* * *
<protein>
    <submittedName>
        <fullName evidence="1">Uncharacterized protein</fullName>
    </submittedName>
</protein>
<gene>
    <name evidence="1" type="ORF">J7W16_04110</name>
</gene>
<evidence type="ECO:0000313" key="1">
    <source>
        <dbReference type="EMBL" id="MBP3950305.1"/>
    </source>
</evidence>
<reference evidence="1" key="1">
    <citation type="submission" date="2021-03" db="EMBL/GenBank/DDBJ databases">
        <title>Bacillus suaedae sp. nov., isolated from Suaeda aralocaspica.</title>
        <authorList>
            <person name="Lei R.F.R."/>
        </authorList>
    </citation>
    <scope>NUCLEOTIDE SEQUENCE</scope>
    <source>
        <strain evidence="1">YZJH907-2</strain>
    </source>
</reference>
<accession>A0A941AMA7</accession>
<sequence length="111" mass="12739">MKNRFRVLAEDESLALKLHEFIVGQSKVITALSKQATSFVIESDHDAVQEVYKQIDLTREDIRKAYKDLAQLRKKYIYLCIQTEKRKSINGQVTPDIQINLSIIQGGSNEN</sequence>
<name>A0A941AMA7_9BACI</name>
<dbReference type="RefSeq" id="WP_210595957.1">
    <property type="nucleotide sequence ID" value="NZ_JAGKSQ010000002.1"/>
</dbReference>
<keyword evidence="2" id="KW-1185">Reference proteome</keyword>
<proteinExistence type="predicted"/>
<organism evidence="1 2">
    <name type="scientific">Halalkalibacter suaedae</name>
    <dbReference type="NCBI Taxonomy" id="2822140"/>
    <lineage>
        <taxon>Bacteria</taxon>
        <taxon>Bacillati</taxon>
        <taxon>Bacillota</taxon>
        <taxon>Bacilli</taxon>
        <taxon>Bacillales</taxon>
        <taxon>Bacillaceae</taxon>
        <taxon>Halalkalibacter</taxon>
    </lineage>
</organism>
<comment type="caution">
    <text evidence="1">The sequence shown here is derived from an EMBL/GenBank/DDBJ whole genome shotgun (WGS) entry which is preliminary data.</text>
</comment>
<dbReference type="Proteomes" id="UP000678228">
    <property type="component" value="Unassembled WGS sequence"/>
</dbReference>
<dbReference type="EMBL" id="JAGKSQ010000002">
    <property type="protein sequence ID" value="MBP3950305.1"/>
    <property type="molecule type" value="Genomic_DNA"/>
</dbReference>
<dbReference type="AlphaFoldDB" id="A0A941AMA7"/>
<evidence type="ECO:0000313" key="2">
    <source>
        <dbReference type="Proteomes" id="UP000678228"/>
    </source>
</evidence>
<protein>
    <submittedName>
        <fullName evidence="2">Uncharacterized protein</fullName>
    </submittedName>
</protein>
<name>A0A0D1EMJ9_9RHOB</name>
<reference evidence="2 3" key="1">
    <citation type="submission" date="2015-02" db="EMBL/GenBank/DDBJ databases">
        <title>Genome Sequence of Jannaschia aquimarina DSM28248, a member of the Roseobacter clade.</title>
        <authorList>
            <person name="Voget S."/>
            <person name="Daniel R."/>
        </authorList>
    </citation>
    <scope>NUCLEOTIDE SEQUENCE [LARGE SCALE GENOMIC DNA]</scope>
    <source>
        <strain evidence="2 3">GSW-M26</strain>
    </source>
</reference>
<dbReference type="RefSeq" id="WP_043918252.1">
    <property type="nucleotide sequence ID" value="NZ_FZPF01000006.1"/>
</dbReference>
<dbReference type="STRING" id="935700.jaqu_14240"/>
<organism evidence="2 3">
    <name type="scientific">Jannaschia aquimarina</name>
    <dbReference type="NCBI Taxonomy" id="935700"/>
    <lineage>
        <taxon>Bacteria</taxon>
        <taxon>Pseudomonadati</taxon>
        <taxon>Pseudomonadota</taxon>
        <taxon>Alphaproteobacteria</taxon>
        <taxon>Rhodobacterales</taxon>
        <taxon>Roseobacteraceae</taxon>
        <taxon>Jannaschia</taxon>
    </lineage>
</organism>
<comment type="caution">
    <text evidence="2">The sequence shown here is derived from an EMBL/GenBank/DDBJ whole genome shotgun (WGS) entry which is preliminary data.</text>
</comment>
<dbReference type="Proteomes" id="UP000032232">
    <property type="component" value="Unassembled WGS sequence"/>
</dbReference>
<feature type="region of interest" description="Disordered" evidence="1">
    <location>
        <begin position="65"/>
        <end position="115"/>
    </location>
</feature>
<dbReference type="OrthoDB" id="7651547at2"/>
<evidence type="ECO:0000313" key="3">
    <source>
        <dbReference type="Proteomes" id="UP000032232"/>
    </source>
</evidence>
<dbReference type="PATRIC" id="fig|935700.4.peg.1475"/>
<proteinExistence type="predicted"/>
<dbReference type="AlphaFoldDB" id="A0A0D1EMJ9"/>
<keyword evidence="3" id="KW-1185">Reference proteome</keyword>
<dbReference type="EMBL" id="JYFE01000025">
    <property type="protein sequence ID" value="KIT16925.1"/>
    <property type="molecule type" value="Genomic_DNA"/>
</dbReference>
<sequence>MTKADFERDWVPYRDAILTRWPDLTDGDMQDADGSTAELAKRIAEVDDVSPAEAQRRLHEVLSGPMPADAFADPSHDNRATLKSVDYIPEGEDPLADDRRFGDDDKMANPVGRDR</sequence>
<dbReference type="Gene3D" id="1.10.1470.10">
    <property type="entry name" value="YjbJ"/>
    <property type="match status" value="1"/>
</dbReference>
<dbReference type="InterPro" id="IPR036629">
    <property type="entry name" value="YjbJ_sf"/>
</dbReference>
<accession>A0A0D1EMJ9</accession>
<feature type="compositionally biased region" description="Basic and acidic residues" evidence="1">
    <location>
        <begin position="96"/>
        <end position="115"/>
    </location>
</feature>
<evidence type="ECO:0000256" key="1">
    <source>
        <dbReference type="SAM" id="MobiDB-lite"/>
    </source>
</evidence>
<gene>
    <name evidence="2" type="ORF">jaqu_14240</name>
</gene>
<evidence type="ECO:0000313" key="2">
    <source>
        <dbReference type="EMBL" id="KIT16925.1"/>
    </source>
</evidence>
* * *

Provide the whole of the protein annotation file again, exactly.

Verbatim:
<protein>
    <submittedName>
        <fullName evidence="1">Uncharacterized protein</fullName>
    </submittedName>
</protein>
<gene>
    <name evidence="1" type="ORF">J7W16_04110</name>
</gene>
<evidence type="ECO:0000313" key="1">
    <source>
        <dbReference type="EMBL" id="MBP3950305.1"/>
    </source>
</evidence>
<reference evidence="1" key="1">
    <citation type="submission" date="2021-03" db="EMBL/GenBank/DDBJ databases">
        <title>Bacillus suaedae sp. nov., isolated from Suaeda aralocaspica.</title>
        <authorList>
            <person name="Lei R.F.R."/>
        </authorList>
    </citation>
    <scope>NUCLEOTIDE SEQUENCE</scope>
    <source>
        <strain evidence="1">YZJH907-2</strain>
    </source>
</reference>
<accession>A0A941AMA7</accession>
<sequence length="111" mass="12739">MKNRFRVLAEDESLALKLHEFIVGQSKVITALSKQATSFVIESDHDAVQEVYKQIDLTREDIRKAYKDLAQLRKKYIYLCIQTEKRKSINGQVTPDIQINLSIIQGGSNEN</sequence>
<name>A0A941AMA7_9BACI</name>
<dbReference type="RefSeq" id="WP_210595957.1">
    <property type="nucleotide sequence ID" value="NZ_JAGKSQ010000002.1"/>
</dbReference>
<keyword evidence="2" id="KW-1185">Reference proteome</keyword>
<proteinExistence type="predicted"/>
<organism evidence="1 2">
    <name type="scientific">Halalkalibacter suaedae</name>
    <dbReference type="NCBI Taxonomy" id="2822140"/>
    <lineage>
        <taxon>Bacteria</taxon>
        <taxon>Bacillati</taxon>
        <taxon>Bacillota</taxon>
        <taxon>Bacilli</taxon>
        <taxon>Bacillales</taxon>
        <taxon>Bacillaceae</taxon>
        <taxon>Halalkalibacter</taxon>
    </lineage>
</organism>
<comment type="caution">
    <text evidence="1">The sequence shown here is derived from an EMBL/GenBank/DDBJ whole genome shotgun (WGS) entry which is preliminary data.</text>
</comment>
<dbReference type="Proteomes" id="UP000678228">
    <property type="component" value="Unassembled WGS sequence"/>
</dbReference>
<dbReference type="EMBL" id="JAGKSQ010000002">
    <property type="protein sequence ID" value="MBP3950305.1"/>
    <property type="molecule type" value="Genomic_DNA"/>
</dbReference>
<dbReference type="AlphaFoldDB" id="A0A941AMA7"/>
<evidence type="ECO:0000313" key="2">
    <source>
        <dbReference type="Proteomes" id="UP000678228"/>
    </source>
</evidence>
<protein>
    <submittedName>
        <fullName evidence="2">Uncharacterized protein</fullName>
    </submittedName>
</protein>
<name>A0A0D1EMJ9_9RHOB</name>
<reference evidence="2 3" key="1">
    <citation type="submission" date="2015-02" db="EMBL/GenBank/DDBJ databases">
        <title>Genome Sequence of Jannaschia aquimarina DSM28248, a member of the Roseobacter clade.</title>
        <authorList>
            <person name="Voget S."/>
            <person name="Daniel R."/>
        </authorList>
    </citation>
    <scope>NUCLEOTIDE SEQUENCE [LARGE SCALE GENOMIC DNA]</scope>
    <source>
        <strain evidence="2 3">GSW-M26</strain>
    </source>
</reference>
<dbReference type="RefSeq" id="WP_043918252.1">
    <property type="nucleotide sequence ID" value="NZ_FZPF01000006.1"/>
</dbReference>
<dbReference type="STRING" id="935700.jaqu_14240"/>
<organism evidence="2 3">
    <name type="scientific">Jannaschia aquimarina</name>
    <dbReference type="NCBI Taxonomy" id="935700"/>
    <lineage>
        <taxon>Bacteria</taxon>
        <taxon>Pseudomonadati</taxon>
        <taxon>Pseudomonadota</taxon>
        <taxon>Alphaproteobacteria</taxon>
        <taxon>Rhodobacterales</taxon>
        <taxon>Roseobacteraceae</taxon>
        <taxon>Jannaschia</taxon>
    </lineage>
</organism>
<comment type="caution">
    <text evidence="2">The sequence shown here is derived from an EMBL/GenBank/DDBJ whole genome shotgun (WGS) entry which is preliminary data.</text>
</comment>
<dbReference type="Proteomes" id="UP000032232">
    <property type="component" value="Unassembled WGS sequence"/>
</dbReference>
<feature type="region of interest" description="Disordered" evidence="1">
    <location>
        <begin position="65"/>
        <end position="115"/>
    </location>
</feature>
<dbReference type="OrthoDB" id="7651547at2"/>
<evidence type="ECO:0000313" key="3">
    <source>
        <dbReference type="Proteomes" id="UP000032232"/>
    </source>
</evidence>
<dbReference type="PATRIC" id="fig|935700.4.peg.1475"/>
<proteinExistence type="predicted"/>
<dbReference type="AlphaFoldDB" id="A0A0D1EMJ9"/>
<keyword evidence="3" id="KW-1185">Reference proteome</keyword>
<dbReference type="EMBL" id="JYFE01000025">
    <property type="protein sequence ID" value="KIT16925.1"/>
    <property type="molecule type" value="Genomic_DNA"/>
</dbReference>
<sequence>MTKADFERDWVPYRDAILTRWPDLTDGDMQDADGSTAELAKRIAEVDDVSPAEAQRRLHEVLSGPMPADAFADPSHDNRATLKSVDYIPEGEDPLADDRRFGDDDKMANPVGRDR</sequence>
<dbReference type="Gene3D" id="1.10.1470.10">
    <property type="entry name" value="YjbJ"/>
    <property type="match status" value="1"/>
</dbReference>
<dbReference type="InterPro" id="IPR036629">
    <property type="entry name" value="YjbJ_sf"/>
</dbReference>
<accession>A0A0D1EMJ9</accession>
<feature type="compositionally biased region" description="Basic and acidic residues" evidence="1">
    <location>
        <begin position="96"/>
        <end position="115"/>
    </location>
</feature>
<evidence type="ECO:0000256" key="1">
    <source>
        <dbReference type="SAM" id="MobiDB-lite"/>
    </source>
</evidence>
<gene>
    <name evidence="2" type="ORF">jaqu_14240</name>
</gene>
<evidence type="ECO:0000313" key="2">
    <source>
        <dbReference type="EMBL" id="KIT16925.1"/>
    </source>
</evidence>